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Cooperative Extension begins move to Orchard Park tonight

The intersection of Power Road and Burton Road in Orchard Park is currently undeveloped
Google Maps
The intersection of Power Road and Burton Road in Orchard Park is currently undeveloped.

For decades, Cornell Cooperative Extension for Erie County has been located in a building on East Aurora's Roycroft Campus. The agricultural agency now wants to move its operations to a more rural area in nearby Orchard Park.

Cooperative Extension on Thursday goes before the Orchard Park Planning Board, an early stage in a move to 15 acres near Powers Road and Burton Road.

"Once they have that in sight, we will be kind of developing our entire plan for the site and for the building and the architectural plans and all of that," said CE Executive Director Diane Held. "So it's going to take us a few years before we actually have that. We'll have some fundraising that goes into that. So it'll definitely be a few years, I want to say two to three years, probably, probably two years."

Held said lots of details remain to be worked out, like costs and schedule. However, the initial phase would be a relatively small office building for headquarters and some of the staff.

Once the offices open, she said the focus will shift to using the open land on the site for competitions and demonstrations, although there won't be any animals living on the property.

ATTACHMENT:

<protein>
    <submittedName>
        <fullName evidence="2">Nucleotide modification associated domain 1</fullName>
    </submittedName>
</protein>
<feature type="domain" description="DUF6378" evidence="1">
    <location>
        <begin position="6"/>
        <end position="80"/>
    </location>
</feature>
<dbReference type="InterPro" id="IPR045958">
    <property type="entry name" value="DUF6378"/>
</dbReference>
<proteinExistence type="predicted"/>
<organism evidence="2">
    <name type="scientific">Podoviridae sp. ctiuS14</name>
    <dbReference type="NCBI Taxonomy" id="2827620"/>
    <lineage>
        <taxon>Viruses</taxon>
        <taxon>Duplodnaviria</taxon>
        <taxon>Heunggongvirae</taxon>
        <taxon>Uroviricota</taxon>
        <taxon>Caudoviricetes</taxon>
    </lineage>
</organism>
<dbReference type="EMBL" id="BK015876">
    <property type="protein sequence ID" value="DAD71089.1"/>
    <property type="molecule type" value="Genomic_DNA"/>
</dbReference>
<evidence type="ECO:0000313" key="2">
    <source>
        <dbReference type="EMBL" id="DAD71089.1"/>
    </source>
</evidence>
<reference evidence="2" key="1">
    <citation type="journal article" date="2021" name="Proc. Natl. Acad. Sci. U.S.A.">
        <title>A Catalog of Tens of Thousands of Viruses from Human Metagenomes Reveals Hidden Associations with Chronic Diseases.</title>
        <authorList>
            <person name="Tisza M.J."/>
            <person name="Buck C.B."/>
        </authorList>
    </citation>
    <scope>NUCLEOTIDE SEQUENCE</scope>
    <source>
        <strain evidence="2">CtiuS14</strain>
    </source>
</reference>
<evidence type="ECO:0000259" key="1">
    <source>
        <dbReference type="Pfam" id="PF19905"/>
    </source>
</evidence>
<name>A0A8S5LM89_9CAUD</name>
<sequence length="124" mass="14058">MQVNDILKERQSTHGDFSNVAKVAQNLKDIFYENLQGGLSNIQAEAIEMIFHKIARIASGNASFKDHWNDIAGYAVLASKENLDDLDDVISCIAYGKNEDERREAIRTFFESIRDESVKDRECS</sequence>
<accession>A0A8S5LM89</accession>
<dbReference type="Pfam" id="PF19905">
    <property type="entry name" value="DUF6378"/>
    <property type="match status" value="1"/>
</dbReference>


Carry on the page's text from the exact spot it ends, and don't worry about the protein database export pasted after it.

Held said it's time to move from the building it once owned and sold.

"We definitely will need office, some place to locate," she said. "We've been leasing here from RCC, but we do want to have kind of a home and along with that home — which the board really determined with stakeholder input a number of years ago — is that we wanted to have some land where we could do hands-on learning. So where we could be able to take people onto the land to learn things about gardening, about agriculture."

Held said the work of the agency has shifted, as people become more conscious of the food they eat, where it comes from and what they can do to grow their own or use farms that operate locally or in the City of Buffalo.

It also now includes working with the area's thousands of new immigrants.

"In the variety of program areas, not just in our agriculture, but also in our 4-H youth programming, our master gardener programming," Held said. "And then the site that we're looking at in Orchard Park, the 15 acres that we have there, is adjacent to acreage the Providence Farm Collective is farming and they have farmers from many different communities from around the world that are farming there."

Mike Desmond is one of Western New York’s most experienced reporters, having spent nearly a half-century covering the region for newspapers, television stations and public radio. He has been with WBFO and its predecessor, WNED-AM, since 1988. As a reporter for WBFO, he has covered literally thousands of stories involving education, science, business, the environment and many other issues. Mike has been a long-time theater reviewer for a variety of publications and was formerly a part-time reporter for The New York Times.